As noted, the playcall selection was atrocious at that point of the game. What really infuriated me about the playcall there as well, is that we'd tried the exact same play on our second offensive possession, and it didn't work. It nearly blew up in our faces. (It was on 3rd down after the Lewis interception, I believe it was 3rd and 4, and we called that exact play. McCluster nearly got decapitated in the backfield by his own teammate before squeezing through for a 3 yard gain.) So let me get this straight -- we not only are calling a play that makes zero sense at that juncture ... we already know it won't work, because we've tried it! Oy, my head is hurting. Hold on. (stevo pouring a stiff vodka tonic ...)

And yet, you know what? I still am going to put all the blame on Matt Cassel there, because in that one moment, by allowing that play to be run, presumably unchallenged, we now know beyond the shadow of all doubt that the one thing a quarterback HAS to be able to do -- think on his feet in the heat of the moment -- Cassel is incapable of doing. Ask yourself this -- if that play is sent in to the Patriots huddle at that same moment in the game, do you think for one second that Tom Brady would run it? Or, would he laugh at the stupidity of the idea, and audible to something he knows will work? Exactly. I know Len Dawson is defending Cassel this morning by pointing out how bad the play call was, and that's fine. But Len? Would YOU have allowed that play to be run? Or would you have audibled out of it? Exactly. You can blame the playcall if you want for setting Cassel up to fail. I blame Cassel for not being intelligent enough to see the handwriting on the wall, and changing the play in the huddle or at the line.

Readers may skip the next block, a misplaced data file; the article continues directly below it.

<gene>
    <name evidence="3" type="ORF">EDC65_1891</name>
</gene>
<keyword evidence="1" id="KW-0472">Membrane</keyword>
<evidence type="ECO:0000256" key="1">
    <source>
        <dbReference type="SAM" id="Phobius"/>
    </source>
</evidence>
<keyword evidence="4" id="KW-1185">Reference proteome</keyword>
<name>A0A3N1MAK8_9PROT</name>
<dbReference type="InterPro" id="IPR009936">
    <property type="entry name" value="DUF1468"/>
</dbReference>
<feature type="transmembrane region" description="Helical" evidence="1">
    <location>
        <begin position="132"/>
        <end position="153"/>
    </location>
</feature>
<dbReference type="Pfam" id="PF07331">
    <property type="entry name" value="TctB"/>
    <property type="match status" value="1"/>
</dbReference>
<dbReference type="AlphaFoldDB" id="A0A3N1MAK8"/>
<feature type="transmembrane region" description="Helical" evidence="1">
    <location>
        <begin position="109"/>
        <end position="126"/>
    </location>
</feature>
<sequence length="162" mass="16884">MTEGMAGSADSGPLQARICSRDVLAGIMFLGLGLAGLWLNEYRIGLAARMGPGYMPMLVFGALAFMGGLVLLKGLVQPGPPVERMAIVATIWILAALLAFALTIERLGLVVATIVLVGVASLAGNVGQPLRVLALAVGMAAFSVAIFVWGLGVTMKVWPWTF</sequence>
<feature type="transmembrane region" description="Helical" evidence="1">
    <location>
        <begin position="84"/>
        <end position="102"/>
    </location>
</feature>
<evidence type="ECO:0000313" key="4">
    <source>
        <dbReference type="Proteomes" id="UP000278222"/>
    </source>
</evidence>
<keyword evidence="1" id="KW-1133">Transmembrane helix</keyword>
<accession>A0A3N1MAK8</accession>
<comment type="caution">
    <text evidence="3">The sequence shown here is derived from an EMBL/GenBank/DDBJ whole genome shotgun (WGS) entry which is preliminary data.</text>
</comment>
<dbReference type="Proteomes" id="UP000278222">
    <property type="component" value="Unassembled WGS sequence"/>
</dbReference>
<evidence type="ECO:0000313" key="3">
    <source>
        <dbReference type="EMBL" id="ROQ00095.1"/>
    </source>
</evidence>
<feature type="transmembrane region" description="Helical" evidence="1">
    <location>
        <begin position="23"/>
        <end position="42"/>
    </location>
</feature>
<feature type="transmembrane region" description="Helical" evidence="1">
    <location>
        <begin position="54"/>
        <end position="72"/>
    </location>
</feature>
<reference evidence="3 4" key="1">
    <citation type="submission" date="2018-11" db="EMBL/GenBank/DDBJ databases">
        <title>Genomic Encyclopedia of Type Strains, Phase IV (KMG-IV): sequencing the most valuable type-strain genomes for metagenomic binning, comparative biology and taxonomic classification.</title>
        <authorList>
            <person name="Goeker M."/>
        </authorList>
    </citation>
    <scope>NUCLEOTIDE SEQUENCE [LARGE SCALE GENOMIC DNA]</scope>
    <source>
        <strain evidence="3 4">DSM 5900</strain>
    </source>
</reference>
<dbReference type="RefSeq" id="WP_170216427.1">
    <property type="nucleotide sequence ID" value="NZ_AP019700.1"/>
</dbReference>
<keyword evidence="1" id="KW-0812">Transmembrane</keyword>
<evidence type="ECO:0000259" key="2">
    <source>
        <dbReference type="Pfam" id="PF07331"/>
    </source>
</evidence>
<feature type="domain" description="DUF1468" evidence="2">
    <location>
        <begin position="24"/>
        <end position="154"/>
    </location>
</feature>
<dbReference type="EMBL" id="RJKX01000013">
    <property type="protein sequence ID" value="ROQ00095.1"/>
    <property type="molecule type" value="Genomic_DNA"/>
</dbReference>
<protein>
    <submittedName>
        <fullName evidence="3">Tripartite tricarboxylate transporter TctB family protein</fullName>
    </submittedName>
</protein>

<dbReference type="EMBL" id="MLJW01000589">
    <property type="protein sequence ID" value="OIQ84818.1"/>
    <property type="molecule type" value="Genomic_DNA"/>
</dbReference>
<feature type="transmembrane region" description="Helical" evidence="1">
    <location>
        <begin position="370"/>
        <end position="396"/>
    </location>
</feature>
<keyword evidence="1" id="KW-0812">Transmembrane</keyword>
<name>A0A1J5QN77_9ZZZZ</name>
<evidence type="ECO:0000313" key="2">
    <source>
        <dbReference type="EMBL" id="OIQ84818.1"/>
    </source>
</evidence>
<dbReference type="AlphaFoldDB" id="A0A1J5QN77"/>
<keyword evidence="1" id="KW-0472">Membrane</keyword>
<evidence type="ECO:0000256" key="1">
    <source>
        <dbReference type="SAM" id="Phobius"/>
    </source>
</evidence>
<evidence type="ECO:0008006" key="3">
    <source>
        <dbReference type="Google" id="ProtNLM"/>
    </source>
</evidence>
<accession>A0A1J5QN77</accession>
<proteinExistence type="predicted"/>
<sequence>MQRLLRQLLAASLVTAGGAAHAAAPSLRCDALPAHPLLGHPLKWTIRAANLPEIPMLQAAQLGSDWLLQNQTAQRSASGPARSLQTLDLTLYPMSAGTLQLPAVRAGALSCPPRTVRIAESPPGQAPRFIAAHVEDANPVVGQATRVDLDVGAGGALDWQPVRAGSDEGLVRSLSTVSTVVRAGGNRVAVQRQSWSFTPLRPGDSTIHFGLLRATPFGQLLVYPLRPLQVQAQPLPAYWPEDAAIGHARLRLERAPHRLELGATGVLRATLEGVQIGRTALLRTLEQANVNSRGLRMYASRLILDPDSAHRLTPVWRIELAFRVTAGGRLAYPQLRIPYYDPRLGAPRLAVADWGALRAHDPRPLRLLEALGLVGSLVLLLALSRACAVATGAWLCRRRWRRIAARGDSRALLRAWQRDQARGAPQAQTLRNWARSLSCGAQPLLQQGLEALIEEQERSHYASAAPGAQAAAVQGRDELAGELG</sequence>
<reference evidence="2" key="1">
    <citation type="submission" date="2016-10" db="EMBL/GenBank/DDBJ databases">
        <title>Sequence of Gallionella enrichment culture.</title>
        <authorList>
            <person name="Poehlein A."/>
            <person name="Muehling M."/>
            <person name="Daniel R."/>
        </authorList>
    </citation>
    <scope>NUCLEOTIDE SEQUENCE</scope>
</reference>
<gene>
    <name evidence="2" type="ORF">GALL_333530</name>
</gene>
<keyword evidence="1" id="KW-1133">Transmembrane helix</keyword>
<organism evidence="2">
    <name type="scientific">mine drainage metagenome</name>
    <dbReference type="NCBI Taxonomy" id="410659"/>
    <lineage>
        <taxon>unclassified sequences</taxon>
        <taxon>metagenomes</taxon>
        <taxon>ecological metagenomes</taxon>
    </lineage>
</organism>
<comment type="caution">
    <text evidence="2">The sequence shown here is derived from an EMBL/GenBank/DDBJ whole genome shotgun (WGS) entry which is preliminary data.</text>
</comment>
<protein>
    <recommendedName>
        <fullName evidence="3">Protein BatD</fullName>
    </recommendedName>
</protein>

And as for the throw itself, my God, what was he thinking? Wait, scratch that, because the answer to "what was he thinking" is clearly "not a godd*mned thing". No, what I want to know is, did Cassel even LOOK before he threw the pass? Or did he just take a three step drop and fling it, hoping someone would be there? Again, at the end of the day, you can polish this turd up all you want, but it's still a turd. It's still an indefensible throw that arose from an indefensible refusal to override / overrule an indefensible playcall.